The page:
Two Americans in Tokyo. Charlotte (Scarlett Johansson) is there for work – her husband’s work. Neglected, she spends er time gazing down upon the city from the cloisters of her hotel room. Elsewhere in said hotel, Bob (Bill Murray) is suffering the indignity of doing foreign commercials ow that his movie work has dried up. It’s a nice pay day but a blow to his ego. His wife nags him long-distance, via middle of the night faxes.
When Charlotte and Bob meet, they are immediate kindred spirits. Lonely and American, they form a bond that mimics intimacy. In their glowy little bubble, they experience the quirks and sights of Japan; its foreign-ness feels less daunting and more adventurous when they’re together. When they’re apart, it emphasizes their aloneness. But they always revert to the comfort and familiarity of their luxurious but non-descript hotel. In he hotel, they could be anywhere. They develop such a strong sense of we vs. them that even other Americans seem wrong to them, are laughable. Of course, their friendship is a little dangerous: it won’t be good for either of their marriages.
Bill Murray is good – Oscar-nominated good. His improvisations are so good you can literally see extras cracking up in some scenes. Scarlett Johansson was only 17 when this was filmed, so she’s more of a blank slate, having not yet picked up a lot of the acting crutches and mannerisms upon which she’s come to rely. Actually, in 2018, Lost in Translation is 15 years old, which is almost as old as she was when she made it. That’s something to think about, isn’t it?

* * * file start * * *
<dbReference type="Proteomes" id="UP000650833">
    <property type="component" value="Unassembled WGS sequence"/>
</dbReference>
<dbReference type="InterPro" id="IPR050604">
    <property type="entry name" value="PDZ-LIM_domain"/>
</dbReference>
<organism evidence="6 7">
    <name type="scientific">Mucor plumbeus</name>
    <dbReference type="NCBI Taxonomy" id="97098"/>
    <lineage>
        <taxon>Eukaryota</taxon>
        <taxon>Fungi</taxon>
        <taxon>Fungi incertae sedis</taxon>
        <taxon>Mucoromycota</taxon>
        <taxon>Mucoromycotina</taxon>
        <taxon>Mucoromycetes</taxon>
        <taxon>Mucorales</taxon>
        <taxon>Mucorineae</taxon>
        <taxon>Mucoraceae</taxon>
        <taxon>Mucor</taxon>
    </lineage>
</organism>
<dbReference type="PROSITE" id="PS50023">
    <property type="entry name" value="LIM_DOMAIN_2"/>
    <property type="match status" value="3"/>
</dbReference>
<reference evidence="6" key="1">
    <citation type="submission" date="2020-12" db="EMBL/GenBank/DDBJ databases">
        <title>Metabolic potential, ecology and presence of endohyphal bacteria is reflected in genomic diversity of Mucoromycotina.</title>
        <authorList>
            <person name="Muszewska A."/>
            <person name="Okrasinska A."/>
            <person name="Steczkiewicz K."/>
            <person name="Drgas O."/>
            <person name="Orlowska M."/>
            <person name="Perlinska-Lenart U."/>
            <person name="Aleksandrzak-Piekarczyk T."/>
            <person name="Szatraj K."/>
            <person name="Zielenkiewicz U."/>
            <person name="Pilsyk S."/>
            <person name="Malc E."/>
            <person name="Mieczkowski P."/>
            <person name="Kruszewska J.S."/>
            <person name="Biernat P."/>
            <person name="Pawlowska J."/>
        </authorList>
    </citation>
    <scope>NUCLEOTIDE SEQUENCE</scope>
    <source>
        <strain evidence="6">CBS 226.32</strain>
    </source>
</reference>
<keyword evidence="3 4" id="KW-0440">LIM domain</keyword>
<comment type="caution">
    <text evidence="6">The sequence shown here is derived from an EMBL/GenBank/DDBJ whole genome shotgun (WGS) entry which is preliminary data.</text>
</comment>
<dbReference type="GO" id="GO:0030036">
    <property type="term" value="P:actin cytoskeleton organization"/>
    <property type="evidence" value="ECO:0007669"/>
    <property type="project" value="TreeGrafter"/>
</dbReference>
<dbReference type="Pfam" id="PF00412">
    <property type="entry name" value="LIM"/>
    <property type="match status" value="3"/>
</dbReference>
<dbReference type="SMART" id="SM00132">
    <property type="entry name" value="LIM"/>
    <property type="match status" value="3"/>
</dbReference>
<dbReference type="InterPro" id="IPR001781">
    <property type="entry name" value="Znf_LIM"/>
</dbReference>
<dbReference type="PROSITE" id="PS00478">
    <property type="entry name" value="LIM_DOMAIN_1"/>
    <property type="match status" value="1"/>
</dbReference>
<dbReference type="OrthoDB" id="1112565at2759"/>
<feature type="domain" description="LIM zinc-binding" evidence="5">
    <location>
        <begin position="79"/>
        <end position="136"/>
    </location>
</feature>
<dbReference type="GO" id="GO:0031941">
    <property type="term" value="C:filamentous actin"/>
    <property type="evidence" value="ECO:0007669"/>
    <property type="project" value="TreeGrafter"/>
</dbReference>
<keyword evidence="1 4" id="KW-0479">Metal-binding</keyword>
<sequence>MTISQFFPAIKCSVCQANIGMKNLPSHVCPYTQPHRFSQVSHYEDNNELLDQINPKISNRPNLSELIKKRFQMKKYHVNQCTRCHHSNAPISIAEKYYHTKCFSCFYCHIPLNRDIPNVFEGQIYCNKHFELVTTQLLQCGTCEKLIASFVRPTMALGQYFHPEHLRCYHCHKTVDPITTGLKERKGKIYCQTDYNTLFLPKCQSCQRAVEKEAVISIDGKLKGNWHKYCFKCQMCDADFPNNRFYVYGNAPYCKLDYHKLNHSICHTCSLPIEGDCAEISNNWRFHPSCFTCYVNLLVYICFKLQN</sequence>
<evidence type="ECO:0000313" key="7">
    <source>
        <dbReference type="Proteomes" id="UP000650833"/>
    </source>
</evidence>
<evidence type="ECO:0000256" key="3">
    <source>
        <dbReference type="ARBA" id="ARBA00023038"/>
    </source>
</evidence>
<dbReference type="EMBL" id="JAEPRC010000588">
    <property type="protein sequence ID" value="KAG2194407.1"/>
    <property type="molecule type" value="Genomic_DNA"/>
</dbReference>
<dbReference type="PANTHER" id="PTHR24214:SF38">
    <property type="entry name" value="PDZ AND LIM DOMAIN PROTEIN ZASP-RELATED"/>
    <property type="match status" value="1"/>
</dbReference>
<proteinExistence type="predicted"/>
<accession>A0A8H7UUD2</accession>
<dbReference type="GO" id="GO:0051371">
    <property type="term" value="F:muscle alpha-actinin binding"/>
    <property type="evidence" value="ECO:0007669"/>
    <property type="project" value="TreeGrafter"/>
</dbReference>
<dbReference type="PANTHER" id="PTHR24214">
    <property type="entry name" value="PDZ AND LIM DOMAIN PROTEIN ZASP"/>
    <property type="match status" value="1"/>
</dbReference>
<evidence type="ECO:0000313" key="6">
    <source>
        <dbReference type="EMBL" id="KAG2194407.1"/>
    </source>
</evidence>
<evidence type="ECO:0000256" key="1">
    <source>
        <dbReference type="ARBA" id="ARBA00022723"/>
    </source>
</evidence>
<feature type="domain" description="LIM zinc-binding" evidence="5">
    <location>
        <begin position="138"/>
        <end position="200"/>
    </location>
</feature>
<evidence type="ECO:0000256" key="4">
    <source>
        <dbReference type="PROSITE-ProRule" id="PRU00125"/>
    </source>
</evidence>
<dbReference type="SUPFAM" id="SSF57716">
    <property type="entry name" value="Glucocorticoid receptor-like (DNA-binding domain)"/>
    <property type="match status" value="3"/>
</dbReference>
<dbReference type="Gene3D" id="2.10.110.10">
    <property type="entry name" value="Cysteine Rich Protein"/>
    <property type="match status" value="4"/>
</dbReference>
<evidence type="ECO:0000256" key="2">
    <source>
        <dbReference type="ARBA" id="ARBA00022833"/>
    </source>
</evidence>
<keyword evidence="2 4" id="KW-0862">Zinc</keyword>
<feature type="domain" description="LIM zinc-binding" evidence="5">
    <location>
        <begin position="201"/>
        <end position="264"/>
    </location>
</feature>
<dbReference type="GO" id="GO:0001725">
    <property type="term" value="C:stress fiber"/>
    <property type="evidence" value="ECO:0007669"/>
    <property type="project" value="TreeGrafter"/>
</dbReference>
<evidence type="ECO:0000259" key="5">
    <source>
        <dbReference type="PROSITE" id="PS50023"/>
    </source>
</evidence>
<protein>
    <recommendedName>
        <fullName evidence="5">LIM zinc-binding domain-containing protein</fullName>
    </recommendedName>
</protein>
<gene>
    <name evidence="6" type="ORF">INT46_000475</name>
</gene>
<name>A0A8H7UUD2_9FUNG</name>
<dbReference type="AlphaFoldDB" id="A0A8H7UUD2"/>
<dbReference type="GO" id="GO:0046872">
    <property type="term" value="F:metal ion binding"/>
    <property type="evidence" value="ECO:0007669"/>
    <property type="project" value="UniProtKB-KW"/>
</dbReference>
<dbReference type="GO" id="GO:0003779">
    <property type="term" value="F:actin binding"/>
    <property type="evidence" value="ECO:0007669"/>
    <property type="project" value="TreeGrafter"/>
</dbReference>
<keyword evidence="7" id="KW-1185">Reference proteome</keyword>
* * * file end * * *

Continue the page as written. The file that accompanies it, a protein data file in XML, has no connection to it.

Writer-director Sofia Coppola probably made her biggest splash with this film. It pulses with life because she threw so much of herself, her own insecurities and worries, into it. Both of these characters travel to an alien land to truly realize how isolated they’ve become. They are disconnected from their spouses, and communication back home is sporadic and brief. There’s a longing for connection that’s an evident, live thread woven into the tapestry of this film. So many small details add up as proof of their passionate friendship, which is far more effective in this context than a sexual relationship would have been.
The film’s sparsity of dialogue speaks volumes to language not being the greatest barrier between people. Communication happens on all levels, and Coppola signals this in her final scene, with that elusive yet beautiful ending in which Murray whispers something unintelligible to Johansson, and they share a tender kiss. What did he say to her? We may never know the words, but ew unddertand the meaning.